Forum Post: A SENATOR whose actions support the Occupy movement's mission AND how deregulation caused the 2008 financial crisis.
Posted 1 year ago on Feb. 5, 2012, 11:29 a.m. EST by therising
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"Middleaged" just posted some great info. There are TWO SEPARATE PARTS:
A. Sherman anti-trust act info
B. Deregulation obsession
PART A: SHERMAN ANTI-TRUST ACT INFO (don't miss the senator's quote at the bottom of this section.
From Middlaged post: "Here below are your Individual Rights (just for citizens not for states or for corporations), but they don't prevent oligopilies which were later addressed in with the "The Sherman Act of 1890" or the "US AntiTrust Laws".
1) Freedom of Speech, Press, Religion and Petition
2) Right to keep and bear arms
3) Conditions for quarters of soldiers
4) Right of search and seizure regulated
5) Provisons concerning prosecution
6)Right to a speedy trial, witnesses, etc.
7)Right to a trial by jury
8) Excessive bail, cruel punishment
9) Rule of construction of Constitution
10) Rights of the States under Constitution
From Wikipedia: As Senator John Sherman put it, "If we will not endure a king as a political power we should not endure a king over the production, transportation, and sale of any of the necessaries of life." Congress passed the Sherman Antitrust Act almost unanimously in 1890, and it remains the core of antitrust policy. The Act makes it illegal to try to restrain trade or to form a monopoly. It gives the Justice Department the mandate to go to federal court for orders to stop illegal behavior or to impose remedies.[20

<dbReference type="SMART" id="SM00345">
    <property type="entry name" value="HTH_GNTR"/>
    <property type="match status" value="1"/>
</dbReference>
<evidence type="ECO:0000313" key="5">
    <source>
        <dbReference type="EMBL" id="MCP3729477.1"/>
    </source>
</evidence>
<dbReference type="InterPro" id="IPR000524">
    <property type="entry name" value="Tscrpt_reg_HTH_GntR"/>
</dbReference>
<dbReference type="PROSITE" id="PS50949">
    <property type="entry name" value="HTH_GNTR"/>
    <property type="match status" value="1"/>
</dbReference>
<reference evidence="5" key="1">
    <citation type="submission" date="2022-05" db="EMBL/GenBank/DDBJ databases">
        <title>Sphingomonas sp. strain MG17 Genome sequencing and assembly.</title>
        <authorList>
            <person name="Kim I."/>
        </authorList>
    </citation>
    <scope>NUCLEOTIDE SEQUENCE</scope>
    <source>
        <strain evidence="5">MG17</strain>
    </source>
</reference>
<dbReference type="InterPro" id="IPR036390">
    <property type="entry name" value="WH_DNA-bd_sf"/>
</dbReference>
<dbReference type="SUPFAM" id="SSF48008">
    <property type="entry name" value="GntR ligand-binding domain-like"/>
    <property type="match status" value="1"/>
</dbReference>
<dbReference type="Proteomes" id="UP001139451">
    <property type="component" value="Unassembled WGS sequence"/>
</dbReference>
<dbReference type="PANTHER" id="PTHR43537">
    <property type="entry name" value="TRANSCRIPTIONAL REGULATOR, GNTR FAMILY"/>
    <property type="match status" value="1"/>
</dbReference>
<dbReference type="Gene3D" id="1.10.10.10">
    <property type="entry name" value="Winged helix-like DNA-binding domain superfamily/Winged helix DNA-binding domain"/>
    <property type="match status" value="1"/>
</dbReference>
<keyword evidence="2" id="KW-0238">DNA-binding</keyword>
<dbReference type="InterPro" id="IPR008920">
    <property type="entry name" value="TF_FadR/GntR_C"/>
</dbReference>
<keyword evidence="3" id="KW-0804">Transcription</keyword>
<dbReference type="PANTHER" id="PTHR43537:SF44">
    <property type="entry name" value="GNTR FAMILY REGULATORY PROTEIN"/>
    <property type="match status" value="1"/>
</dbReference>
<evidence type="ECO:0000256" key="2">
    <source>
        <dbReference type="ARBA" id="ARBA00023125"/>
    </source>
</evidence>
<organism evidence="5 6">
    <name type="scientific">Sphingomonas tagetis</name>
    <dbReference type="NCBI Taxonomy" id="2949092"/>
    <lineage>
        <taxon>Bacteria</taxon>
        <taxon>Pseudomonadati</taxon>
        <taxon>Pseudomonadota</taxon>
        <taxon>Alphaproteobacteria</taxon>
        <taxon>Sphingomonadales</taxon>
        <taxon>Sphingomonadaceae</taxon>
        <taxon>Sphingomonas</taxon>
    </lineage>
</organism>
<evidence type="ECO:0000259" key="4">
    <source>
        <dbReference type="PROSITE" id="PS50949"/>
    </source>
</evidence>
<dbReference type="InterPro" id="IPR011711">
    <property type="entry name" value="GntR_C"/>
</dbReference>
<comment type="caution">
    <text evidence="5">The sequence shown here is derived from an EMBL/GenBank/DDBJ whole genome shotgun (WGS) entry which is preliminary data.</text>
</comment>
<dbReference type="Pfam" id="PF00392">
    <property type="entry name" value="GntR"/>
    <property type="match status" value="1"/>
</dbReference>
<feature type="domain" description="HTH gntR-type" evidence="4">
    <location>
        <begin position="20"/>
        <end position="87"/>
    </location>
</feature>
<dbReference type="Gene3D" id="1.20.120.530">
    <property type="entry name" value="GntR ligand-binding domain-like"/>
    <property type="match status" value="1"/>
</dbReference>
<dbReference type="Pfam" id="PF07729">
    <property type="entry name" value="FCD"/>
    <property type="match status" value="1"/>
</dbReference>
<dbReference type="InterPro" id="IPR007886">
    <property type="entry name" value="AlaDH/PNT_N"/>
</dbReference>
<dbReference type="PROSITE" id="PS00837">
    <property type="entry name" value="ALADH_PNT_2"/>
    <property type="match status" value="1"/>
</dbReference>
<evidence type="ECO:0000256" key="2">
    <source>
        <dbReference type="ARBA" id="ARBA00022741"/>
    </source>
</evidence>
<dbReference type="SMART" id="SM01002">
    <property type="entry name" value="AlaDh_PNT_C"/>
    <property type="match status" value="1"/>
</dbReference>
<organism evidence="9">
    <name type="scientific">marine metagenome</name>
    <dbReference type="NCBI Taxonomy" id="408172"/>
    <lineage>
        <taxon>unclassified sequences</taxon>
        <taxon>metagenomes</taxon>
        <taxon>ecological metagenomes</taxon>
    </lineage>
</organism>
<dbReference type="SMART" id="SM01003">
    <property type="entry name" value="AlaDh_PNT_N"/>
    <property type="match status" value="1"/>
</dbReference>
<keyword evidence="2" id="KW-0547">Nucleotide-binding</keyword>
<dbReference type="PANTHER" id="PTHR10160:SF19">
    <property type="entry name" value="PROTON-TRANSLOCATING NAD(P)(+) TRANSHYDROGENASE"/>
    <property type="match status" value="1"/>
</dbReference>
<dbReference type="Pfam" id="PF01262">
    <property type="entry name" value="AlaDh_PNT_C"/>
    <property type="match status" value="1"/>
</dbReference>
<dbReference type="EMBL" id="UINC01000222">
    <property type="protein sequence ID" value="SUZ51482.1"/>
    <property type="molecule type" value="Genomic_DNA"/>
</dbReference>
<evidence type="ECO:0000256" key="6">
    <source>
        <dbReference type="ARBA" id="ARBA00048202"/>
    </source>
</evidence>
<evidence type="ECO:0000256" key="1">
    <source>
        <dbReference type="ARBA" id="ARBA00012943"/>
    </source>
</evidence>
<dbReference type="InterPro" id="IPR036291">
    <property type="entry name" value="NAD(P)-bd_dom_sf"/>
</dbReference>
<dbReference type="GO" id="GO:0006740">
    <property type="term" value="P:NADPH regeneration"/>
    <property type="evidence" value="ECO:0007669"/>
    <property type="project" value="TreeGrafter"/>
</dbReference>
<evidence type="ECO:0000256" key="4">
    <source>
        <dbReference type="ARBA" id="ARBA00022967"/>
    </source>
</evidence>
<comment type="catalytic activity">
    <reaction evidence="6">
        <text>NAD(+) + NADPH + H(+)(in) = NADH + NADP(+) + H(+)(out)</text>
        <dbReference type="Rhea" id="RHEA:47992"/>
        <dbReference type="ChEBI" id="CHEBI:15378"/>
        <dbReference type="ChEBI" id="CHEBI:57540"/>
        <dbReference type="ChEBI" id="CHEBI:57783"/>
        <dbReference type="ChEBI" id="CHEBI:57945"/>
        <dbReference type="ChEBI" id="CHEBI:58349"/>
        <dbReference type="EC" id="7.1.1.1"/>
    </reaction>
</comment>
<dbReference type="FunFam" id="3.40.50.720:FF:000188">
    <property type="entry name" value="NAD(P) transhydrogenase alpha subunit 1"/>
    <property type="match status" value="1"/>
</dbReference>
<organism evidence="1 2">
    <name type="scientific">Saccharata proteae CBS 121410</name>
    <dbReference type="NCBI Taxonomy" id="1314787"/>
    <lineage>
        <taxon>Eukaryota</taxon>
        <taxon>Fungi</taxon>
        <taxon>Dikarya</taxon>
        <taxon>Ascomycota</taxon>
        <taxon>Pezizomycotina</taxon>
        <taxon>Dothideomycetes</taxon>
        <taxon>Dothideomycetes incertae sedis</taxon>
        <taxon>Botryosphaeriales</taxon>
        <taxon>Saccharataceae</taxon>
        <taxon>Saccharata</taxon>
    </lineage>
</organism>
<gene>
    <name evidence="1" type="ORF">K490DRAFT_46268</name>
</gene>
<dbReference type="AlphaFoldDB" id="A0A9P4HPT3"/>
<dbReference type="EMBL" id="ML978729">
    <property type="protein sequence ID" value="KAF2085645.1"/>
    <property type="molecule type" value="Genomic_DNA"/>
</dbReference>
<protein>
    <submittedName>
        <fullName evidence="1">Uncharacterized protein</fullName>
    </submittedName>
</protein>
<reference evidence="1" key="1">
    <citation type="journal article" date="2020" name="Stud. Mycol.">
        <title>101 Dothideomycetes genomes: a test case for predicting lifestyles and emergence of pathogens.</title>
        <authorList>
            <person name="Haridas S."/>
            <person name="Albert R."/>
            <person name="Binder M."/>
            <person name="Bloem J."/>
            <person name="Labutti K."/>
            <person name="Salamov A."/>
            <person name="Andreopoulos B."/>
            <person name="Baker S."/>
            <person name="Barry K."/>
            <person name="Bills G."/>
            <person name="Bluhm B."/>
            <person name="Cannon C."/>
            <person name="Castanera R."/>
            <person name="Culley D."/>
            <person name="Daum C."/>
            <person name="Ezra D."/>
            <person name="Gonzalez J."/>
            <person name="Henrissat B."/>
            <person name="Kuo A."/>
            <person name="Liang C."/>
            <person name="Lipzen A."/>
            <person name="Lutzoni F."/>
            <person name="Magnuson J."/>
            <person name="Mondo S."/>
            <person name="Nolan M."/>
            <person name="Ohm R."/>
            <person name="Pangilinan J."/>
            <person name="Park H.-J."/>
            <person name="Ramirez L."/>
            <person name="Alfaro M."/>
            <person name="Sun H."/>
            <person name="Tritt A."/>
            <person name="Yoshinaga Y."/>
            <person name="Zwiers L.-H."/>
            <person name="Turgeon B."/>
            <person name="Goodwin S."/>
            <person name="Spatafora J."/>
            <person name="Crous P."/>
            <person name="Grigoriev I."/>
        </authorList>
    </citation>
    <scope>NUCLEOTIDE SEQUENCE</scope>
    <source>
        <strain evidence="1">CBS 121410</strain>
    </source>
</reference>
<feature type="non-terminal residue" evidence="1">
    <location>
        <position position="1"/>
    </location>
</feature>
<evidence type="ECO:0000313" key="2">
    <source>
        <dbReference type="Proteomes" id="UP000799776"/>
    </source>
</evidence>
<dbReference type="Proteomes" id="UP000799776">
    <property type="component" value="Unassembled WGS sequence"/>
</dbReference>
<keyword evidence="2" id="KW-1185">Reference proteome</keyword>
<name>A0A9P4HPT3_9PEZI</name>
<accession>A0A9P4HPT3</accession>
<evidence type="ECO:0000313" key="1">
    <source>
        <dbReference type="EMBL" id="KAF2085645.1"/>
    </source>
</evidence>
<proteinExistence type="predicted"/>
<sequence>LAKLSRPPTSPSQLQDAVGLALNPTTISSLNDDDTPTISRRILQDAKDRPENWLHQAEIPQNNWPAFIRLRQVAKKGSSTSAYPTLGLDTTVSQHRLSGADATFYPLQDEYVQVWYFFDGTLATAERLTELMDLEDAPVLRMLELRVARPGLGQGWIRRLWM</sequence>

PART B: DERGULATION OBSESSION
From "Middleaged" post:
Wikipedia Quote on Think Tanks Influence: Deregulation gained momentum in the 1970s, influenced by research at the University of Chicago and the theories of Ludwig von Mises, Friedrich von Hayek, and Milton Friedman, among others. Two leading 'think tanks' in Washington, the Brookings Institution and the American Enterprise Institute, were active in holding seminars and publishing studies advocating deregulatory initiatives throughout the 1970s and 1980s. Alfred E. Kahn played an unusual role in both publishing as an academic and participating in the Carter Administration's efforts to deregulate transportation. Wikipedia Quote on Regulatory Capture: One problem that encouraged deregulation was the way in which the regulated industries often controlled the government regulatory agencies, using them to serve the industries' interests. Even where regulatory bodies started out functioning independently, a process known as regulatory capture often saw industry interests come to dominate those of the consumer. A similar pattern has been observed with the deregulation process itself, often effectively controlled by the regulated industries through lobbying the legislative process. Such political forces, however, exist in many other forms for other special interest groups. http://en.wikipedia.org/wiki/Deregulation#History_of_regulation